See No EvilSeptember 23, 2008
[Note: As promised, in-text and pop-under ads have been removed from the site. The deletion of the pop-unders represents a leap of faith since they generated approximately 10% of my income. My hope is that the goodwill resulting from their removal will translate into more click-throughs on the Google ads. If that happens, the loss from the pop-unders will be covered.]
The new television season has begun, albeit with less fanfare than usual. It's hard to pinpoint why there's less excitement this year, but I can suggest at least three possible causes: the continually changing viewing habits of the average TV viewer, a greater interest in politics, and spiking concern about the economy. The more subjects people have to attract their attention beyond the TV set, the less interest there will be in what's new.
Sometime in the spring, I resolved to stop watching commercial television, although I am "grandfathering" in shows I have been watching for a number of years. So, during the 2008-09 season, I will be viewing only four commercial TV shows: House, 24, Pushing Daisies, and Battlestar Galactica. There may be some great programs among this year's Freshman roster, but I won' t be seeing them during their initial run. The reason: ratings trumping quality.Last year, I began watching a show called Journeyman, about an individual who spontaneously travels through time. Admittedly, the first few episodes weren't promising. But, around episode four or five, things started getting better and, by the time December rolled around, the show was building a head of steam. Then, due to poor ratings, it was all over. Done. There was a finale of sorts, but nothing tremendously satisfying. The situation with Journeyman goes beyond one show. If you watch something and it doesn't get good ratings, it will be gone. With more and more shows becoming serialized, that opens the potential for a cliffhanger that will never be resolved. Why devote hours and hours to a show that ends up on a scrap heap? Who among us who religiously watched a certain TV show in the early '90s will forget these immortal words: "Where's Annie?"
The counterargument is that to ignore commercial TV as a whole runs the risk of missing something truly great. Once, this might have been true, but no more. DVD season sets are always available soon after the TV run is complete. If a show is highly regarded and survives its entire first season, I'll pick up the DVDs and give it a shot. In many ways, this is a preferable way to watch shows. I didn't catch an episode of The Wire when it aired on HBO, but I now own all five seasons on DVD. I haven't watched them yet, but my plan to start going through them (at a rate of 2-3 episodes per day) once I'm done with the fall's leaf raking. I like the idea of having access to everything and being able to program it myself.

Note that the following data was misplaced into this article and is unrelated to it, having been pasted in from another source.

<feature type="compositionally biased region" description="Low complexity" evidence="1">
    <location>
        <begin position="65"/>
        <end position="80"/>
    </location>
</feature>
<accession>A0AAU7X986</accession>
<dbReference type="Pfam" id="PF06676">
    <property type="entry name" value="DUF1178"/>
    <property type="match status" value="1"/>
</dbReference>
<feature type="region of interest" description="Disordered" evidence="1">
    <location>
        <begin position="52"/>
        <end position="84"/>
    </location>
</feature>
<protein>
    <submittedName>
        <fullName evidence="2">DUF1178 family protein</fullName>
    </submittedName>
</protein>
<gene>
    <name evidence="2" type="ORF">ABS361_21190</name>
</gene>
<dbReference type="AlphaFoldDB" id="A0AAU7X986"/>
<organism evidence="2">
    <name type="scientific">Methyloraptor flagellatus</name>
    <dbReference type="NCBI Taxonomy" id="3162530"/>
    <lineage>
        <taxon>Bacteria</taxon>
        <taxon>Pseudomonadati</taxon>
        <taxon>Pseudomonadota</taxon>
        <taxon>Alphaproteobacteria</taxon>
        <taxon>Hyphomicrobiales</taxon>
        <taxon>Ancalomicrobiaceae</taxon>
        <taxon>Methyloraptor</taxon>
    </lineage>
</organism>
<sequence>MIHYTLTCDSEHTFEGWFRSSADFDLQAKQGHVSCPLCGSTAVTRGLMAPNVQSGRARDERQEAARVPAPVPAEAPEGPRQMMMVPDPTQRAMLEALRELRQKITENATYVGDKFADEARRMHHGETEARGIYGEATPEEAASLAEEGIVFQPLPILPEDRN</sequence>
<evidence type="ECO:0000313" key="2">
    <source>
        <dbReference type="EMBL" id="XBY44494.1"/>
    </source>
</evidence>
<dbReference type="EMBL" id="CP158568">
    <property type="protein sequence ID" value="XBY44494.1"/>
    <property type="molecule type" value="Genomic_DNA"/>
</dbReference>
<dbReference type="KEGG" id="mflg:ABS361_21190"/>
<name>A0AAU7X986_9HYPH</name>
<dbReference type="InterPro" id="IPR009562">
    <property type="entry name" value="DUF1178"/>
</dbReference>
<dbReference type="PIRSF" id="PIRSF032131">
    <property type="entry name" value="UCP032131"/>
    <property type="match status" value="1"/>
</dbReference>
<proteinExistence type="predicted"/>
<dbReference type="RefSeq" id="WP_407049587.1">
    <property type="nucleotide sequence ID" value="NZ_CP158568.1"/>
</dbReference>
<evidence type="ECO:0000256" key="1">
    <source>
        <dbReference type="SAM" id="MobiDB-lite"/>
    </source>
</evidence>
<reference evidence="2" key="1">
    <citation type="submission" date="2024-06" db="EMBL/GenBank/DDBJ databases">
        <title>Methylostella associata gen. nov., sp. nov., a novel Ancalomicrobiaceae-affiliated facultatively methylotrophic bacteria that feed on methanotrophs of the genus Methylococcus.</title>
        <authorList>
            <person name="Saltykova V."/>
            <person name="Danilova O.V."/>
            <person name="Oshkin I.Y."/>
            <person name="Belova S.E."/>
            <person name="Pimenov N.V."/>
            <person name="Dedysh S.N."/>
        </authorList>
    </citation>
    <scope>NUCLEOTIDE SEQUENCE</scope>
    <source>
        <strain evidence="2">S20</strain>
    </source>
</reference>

Of course, all this delayed watching brings up the question of when a spoiler is no longer a spoiler. Is it fair to talk openly about a show the night after it has aired? My belief: yes, as long as the forum/locale where it is being discussed makes it clear what the subject matter will be. Readers have to use discretion when approaching discussions of television shows, especially when there are first-run lags. (U.S. viewers who wanted to remain unspoiled about the fourth season of Dr. Who had to be vigilant, since the BBC was broadcasting episodes three weeks ahead of Sci-Fi. )
My personal rule of thumb for spoilers is the "six month rule." Once something has been available for home consumption for six months or more (whether it's a movie on DVD or a television show after its broadcast), spoiler warnings are no longer mandatory. Admittedly, six months is an arbitrary date, but so is a year or ten years or longer. I was recently chastised by someone for revealing the identity of Laura Palmer's killer, even though that particular episode of Twin Peaks aired some 17 years ago. Is it a spoiler to reveal what Rosebud is?
But this column isn't about spoilers; it's about how my approach to television has changed. I watch House because of Hugh Laurie, not because of the tediously repetitive medical mystery formula. 24 crashed and burned in 2007. One hopes that the two-year layoff will provide a new jolt of creative energy. If not, 24/7 will be the last rock around the clock for me. Pushing Daisies is quirky enough that it's impossible to determine whether it has a future beyond Season #2. But, as long as it maintains its offbeat, whimsical tone, I'll keep watching. Battlestar Galactica will be done whenever Sci-Fi decides to air the remaining episodes. Never has the demise of a television series been so prolonged. Once these four series die, commercial TV will be all-DVD for me. That doesn't mean I plan to cancel my cable. I have no compunctions about watching HBO and Showtime programs (not subject to ratings in the same way the commercial TV programs are), and I watch my share of sports, news, and documentaries. But the concept of "the new season" will lose all meaning. Then again, one could argue that it already has done so.
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